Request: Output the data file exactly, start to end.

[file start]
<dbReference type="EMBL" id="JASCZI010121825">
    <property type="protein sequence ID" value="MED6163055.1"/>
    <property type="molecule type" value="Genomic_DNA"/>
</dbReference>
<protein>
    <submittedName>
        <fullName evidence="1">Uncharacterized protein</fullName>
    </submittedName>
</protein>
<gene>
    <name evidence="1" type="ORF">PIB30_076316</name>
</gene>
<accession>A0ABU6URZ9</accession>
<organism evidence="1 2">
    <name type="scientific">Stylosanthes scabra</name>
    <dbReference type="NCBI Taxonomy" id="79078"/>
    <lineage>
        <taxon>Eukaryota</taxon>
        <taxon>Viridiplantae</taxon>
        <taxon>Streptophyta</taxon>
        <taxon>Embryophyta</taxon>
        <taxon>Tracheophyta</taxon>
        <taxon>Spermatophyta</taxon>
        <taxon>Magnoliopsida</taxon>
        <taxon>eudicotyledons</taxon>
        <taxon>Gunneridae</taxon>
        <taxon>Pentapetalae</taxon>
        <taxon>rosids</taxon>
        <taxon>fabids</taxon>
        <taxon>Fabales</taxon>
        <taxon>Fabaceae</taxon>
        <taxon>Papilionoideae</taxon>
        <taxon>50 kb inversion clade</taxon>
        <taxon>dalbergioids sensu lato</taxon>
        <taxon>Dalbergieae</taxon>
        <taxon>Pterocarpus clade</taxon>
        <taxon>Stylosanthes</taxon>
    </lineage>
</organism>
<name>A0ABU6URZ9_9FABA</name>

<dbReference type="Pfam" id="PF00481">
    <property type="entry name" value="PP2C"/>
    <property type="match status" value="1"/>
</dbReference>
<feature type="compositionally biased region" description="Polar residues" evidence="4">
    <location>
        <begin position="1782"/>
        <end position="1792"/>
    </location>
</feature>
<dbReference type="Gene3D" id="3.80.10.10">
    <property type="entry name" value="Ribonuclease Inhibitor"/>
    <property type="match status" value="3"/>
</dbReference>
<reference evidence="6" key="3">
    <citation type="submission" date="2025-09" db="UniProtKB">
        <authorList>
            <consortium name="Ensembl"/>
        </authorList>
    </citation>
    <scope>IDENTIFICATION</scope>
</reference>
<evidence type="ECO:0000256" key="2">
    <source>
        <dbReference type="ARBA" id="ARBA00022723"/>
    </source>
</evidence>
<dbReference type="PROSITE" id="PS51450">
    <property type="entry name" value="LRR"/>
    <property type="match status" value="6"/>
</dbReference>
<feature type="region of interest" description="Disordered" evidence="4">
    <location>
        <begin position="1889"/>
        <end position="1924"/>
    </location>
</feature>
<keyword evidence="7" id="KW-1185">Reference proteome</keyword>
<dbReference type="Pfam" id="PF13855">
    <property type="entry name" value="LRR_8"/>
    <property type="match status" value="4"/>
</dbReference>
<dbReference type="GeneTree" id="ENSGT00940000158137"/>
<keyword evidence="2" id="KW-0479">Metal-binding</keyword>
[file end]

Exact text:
<dbReference type="EMBL" id="JASCZI010121825">
    <property type="protein sequence ID" value="MED6163055.1"/>
    <property type="molecule type" value="Genomic_DNA"/>
</dbReference>
<protein>
    <submittedName>
        <fullName evidence="1">Uncharacterized protein</fullName>
    </submittedName>
</protein>
<gene>
    <name evidence="1" type="ORF">PIB30_076316</name>
</gene>
<accession>A0ABU6URZ9</accession>
<organism evidence="1 2">
    <name type="scientific">Stylosanthes scabra</name>
    <dbReference type="NCBI Taxonomy" id="79078"/>
    <lineage>
        <taxon>Eukaryota</taxon>
        <taxon>Viridiplantae</taxon>
        <taxon>Streptophyta</taxon>
        <taxon>Embryophyta</taxon>
        <taxon>Tracheophyta</taxon>
        <taxon>Spermatophyta</taxon>
        <taxon>Magnoliopsida</taxon>
        <taxon>eudicotyledons</taxon>
        <taxon>Gunneridae</taxon>
        <taxon>Pentapetalae</taxon>
        <taxon>rosids</taxon>
        <taxon>fabids</taxon>
        <taxon>Fabales</taxon>
        <taxon>Fabaceae</taxon>
        <taxon>Papilionoideae</taxon>
        <taxon>50 kb inversion clade</taxon>
        <taxon>dalbergioids sensu lato</taxon>
        <taxon>Dalbergieae</taxon>
        <taxon>Pterocarpus clade</taxon>
        <taxon>Stylosanthes</taxon>
    </lineage>
</organism>
<name>A0ABU6URZ9_9FABA</name>

<dbReference type="Pfam" id="PF00481">
    <property type="entry name" value="PP2C"/>
    <property type="match status" value="1"/>
</dbReference>
<feature type="compositionally biased region" description="Polar residues" evidence="4">
    <location>
        <begin position="1782"/>
        <end position="1792"/>
    </location>
</feature>
<dbReference type="Gene3D" id="3.80.10.10">
    <property type="entry name" value="Ribonuclease Inhibitor"/>
    <property type="match status" value="3"/>
</dbReference>
<reference evidence="6" key="3">
    <citation type="submission" date="2025-09" db="UniProtKB">
        <authorList>
            <consortium name="Ensembl"/>
        </authorList>
    </citation>
    <scope>IDENTIFICATION</scope>
</reference>
<evidence type="ECO:0000256" key="2">
    <source>
        <dbReference type="ARBA" id="ARBA00022723"/>
    </source>
</evidence>
<dbReference type="PROSITE" id="PS51450">
    <property type="entry name" value="LRR"/>
    <property type="match status" value="6"/>
</dbReference>
<feature type="region of interest" description="Disordered" evidence="4">
    <location>
        <begin position="1889"/>
        <end position="1924"/>
    </location>
</feature>
<keyword evidence="7" id="KW-1185">Reference proteome</keyword>
<dbReference type="Pfam" id="PF13855">
    <property type="entry name" value="LRR_8"/>
    <property type="match status" value="4"/>
</dbReference>
<dbReference type="GeneTree" id="ENSGT00940000158137"/>
<keyword evidence="2" id="KW-0479">Metal-binding</keyword>